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ABSTRACT: The Origin of Overpressure in the Nappamerri Trough, Cooper Basin, South Australia

van Ruth, Peter J.1, Richard R. Hillis1, and Richard E. Swarbrick2
(1) Adelaide University, Adelaide, Australia
(2) University of Durham, Durham, England

Overpressure occurs within the Nappamerri Trough, Cooper Basin, South Australia. Typically the overpressured compartments are below 2500 m in depth. The origin of overpressure in the Cooper Basin is not related to rapid Tertiary burial as the Cooper Basin has not undergone significant sedimentation since the late Cretaceous. The maximum thickness of the Tertiary is 300 m. Indeed the Tertiary has been dominated by uplift. Modelling of overpressure suggests that the two main effective overpressure generating mechanisms are compaction disequilibrium and fluid expansion at depth (in particular the production of gas). This study aimed to establish the relative contributions of each mechanism in the Cooper Basin.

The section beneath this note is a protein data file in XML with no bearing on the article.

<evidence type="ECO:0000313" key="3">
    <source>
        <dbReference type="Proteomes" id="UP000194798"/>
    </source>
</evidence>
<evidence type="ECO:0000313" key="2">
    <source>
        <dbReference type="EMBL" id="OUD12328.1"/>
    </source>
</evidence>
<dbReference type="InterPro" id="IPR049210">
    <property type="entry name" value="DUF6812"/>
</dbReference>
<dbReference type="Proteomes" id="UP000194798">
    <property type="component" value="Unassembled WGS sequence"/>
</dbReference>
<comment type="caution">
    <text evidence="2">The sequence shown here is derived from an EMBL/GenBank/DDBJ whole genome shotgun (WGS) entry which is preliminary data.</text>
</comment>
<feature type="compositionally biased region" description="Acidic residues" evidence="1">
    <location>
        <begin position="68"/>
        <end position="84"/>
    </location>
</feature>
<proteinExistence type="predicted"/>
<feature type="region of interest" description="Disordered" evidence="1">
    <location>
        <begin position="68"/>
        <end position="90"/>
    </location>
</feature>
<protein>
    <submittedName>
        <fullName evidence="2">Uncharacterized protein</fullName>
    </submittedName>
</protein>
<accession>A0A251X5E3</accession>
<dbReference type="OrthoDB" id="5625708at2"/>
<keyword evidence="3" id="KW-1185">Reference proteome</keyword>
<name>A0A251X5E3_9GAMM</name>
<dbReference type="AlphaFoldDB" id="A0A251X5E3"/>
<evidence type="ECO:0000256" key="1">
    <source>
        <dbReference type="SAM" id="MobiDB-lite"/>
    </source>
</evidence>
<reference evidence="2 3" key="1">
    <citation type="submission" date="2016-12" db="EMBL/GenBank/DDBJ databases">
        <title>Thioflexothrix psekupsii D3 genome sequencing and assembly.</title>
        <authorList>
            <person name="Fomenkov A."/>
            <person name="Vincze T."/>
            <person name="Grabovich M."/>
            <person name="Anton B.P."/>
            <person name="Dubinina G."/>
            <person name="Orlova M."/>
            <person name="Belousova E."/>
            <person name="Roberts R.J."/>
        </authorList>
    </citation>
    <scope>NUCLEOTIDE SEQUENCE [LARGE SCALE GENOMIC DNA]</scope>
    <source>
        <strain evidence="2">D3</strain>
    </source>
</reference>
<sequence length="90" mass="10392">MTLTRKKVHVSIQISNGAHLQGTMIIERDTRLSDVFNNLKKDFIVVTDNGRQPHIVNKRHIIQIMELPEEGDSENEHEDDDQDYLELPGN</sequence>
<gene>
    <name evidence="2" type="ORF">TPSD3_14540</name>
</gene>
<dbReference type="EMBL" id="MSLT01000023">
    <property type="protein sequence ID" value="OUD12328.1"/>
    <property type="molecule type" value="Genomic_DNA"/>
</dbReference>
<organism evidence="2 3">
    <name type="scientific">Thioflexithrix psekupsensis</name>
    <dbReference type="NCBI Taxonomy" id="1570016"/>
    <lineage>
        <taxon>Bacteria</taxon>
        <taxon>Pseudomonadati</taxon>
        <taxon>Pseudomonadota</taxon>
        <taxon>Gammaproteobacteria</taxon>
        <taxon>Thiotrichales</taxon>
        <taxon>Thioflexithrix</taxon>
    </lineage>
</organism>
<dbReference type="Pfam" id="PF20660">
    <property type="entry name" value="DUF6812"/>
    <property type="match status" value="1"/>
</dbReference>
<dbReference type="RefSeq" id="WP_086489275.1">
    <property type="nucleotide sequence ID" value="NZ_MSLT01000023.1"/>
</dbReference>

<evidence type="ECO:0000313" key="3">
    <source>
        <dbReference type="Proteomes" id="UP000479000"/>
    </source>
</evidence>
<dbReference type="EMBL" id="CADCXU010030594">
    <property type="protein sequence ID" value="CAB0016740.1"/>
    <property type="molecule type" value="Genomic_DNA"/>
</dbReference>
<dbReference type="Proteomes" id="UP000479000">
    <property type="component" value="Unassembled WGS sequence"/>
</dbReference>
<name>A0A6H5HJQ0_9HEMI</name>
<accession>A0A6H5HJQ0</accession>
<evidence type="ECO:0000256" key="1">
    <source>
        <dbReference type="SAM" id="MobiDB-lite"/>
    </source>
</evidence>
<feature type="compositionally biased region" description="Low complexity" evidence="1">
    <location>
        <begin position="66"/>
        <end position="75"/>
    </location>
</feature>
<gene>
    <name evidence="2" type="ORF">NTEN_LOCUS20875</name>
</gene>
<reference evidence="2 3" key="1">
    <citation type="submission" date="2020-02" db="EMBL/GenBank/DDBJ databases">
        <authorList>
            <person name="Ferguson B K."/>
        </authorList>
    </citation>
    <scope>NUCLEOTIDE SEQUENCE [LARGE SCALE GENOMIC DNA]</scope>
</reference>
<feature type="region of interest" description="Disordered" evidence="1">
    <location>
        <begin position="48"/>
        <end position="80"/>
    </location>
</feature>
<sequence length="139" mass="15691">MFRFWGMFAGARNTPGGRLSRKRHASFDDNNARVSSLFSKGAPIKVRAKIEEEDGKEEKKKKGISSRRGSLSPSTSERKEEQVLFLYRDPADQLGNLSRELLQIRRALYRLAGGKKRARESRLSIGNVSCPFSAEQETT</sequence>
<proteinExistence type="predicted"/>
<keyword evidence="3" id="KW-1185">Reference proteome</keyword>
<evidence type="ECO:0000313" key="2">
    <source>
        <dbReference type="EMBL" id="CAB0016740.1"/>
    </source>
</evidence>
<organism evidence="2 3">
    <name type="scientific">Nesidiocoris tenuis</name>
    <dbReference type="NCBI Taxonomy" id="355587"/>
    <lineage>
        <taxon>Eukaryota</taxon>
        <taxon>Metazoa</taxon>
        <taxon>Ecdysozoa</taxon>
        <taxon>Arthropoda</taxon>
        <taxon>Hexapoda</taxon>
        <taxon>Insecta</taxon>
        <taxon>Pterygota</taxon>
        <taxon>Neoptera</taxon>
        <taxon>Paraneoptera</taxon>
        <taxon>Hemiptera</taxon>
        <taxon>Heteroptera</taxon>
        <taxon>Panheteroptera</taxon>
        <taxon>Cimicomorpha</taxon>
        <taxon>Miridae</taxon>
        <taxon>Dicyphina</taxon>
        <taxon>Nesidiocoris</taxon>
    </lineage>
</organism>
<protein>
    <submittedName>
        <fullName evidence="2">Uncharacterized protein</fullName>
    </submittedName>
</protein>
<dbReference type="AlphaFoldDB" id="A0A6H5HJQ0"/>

Changes in porosity were compared with changes in vertical effective stress acting on the rock matrix in order to distinguish between the two types of overpressure. Porosity was modelled from wireline log data, especially the sonic log and calibrated against the density and neutron porosity logs where available. Vertical effective stress was calculated from the density log and pore pressures using the Terzaghi vertical effective stress relationship. The porosity- vertical effective stress data was then compared to the normal compaction relationship established in the Cooper Basin. In addition, the burial/temperature history and TOC % data from the Cooper Basin were considered. If overpressure in the Cooper Basin was generated due to compaction disequilibrium during the late Cretaceous the seals to overpressure appear to be very effective. Alternatively, overpressure may have been maintained or generated by the generation of gas in the deep, hot Nappamerri Trough.

AAPG Search and Discovery Article #90913©2000 AAPG International Conference and Exhibition, Bali, Indonesia